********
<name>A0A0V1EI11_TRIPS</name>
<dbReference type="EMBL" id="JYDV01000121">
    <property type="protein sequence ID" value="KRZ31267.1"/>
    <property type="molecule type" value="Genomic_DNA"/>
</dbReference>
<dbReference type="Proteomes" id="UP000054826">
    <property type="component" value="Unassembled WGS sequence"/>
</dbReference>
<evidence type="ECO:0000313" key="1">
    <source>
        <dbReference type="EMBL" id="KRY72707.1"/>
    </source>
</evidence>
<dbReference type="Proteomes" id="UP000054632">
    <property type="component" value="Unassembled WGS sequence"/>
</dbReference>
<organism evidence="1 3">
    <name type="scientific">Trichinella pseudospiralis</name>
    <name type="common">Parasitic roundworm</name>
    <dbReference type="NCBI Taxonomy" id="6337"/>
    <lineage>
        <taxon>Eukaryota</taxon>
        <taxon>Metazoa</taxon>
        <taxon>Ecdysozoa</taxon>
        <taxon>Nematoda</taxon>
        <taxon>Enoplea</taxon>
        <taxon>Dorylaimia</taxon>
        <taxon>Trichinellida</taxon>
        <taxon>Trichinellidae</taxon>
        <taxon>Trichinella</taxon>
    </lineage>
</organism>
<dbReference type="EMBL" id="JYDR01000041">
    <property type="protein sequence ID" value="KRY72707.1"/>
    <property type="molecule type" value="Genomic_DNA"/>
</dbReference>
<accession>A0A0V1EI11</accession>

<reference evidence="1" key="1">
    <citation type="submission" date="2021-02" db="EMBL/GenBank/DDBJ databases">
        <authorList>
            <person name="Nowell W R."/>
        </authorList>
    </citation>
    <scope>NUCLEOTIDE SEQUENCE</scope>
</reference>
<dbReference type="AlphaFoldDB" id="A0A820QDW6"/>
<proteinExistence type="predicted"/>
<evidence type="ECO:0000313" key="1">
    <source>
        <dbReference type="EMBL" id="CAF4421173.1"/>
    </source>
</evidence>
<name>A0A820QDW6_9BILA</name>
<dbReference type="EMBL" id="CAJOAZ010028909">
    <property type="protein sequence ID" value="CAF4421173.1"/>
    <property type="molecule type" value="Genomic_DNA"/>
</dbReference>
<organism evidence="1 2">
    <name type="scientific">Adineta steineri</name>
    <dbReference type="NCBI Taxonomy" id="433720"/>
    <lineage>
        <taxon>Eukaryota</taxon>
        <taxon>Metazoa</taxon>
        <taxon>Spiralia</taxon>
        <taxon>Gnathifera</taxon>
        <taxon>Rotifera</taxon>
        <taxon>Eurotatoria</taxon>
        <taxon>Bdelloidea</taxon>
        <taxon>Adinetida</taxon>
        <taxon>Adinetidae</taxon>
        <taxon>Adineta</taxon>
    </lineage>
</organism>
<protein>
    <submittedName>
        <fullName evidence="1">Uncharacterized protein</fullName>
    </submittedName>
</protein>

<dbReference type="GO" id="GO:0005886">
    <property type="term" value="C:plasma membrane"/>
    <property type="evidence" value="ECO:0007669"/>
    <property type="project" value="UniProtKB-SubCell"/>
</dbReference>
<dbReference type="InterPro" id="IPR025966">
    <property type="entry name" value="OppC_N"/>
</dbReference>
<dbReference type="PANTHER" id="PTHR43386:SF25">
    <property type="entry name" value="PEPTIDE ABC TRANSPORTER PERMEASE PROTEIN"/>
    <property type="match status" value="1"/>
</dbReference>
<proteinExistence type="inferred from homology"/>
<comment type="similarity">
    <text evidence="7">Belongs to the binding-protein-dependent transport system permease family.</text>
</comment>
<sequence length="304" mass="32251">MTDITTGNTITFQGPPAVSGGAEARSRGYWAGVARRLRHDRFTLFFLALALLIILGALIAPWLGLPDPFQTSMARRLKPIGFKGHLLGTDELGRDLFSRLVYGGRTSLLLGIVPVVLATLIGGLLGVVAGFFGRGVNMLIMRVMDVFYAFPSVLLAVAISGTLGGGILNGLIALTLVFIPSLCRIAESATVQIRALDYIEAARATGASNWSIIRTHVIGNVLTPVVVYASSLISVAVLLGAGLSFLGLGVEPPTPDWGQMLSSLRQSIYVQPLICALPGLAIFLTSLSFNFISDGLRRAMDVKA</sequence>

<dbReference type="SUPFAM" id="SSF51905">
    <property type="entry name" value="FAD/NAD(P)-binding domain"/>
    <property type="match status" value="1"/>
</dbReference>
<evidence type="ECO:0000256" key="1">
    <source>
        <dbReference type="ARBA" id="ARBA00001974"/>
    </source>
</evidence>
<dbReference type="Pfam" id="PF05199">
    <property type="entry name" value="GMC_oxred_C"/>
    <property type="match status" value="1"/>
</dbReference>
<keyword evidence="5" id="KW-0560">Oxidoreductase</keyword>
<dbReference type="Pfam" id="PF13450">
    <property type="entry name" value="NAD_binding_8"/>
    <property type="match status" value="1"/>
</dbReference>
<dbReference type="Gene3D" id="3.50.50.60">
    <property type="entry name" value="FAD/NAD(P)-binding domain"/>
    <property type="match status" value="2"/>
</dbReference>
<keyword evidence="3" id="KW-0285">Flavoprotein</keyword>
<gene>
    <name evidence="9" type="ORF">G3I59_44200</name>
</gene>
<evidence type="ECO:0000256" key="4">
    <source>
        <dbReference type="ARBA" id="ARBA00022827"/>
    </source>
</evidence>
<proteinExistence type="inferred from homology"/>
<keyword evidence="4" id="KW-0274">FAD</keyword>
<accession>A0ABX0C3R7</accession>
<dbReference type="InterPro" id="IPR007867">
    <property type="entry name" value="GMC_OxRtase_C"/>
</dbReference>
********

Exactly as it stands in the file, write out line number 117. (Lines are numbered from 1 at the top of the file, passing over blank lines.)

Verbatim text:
</dbReference>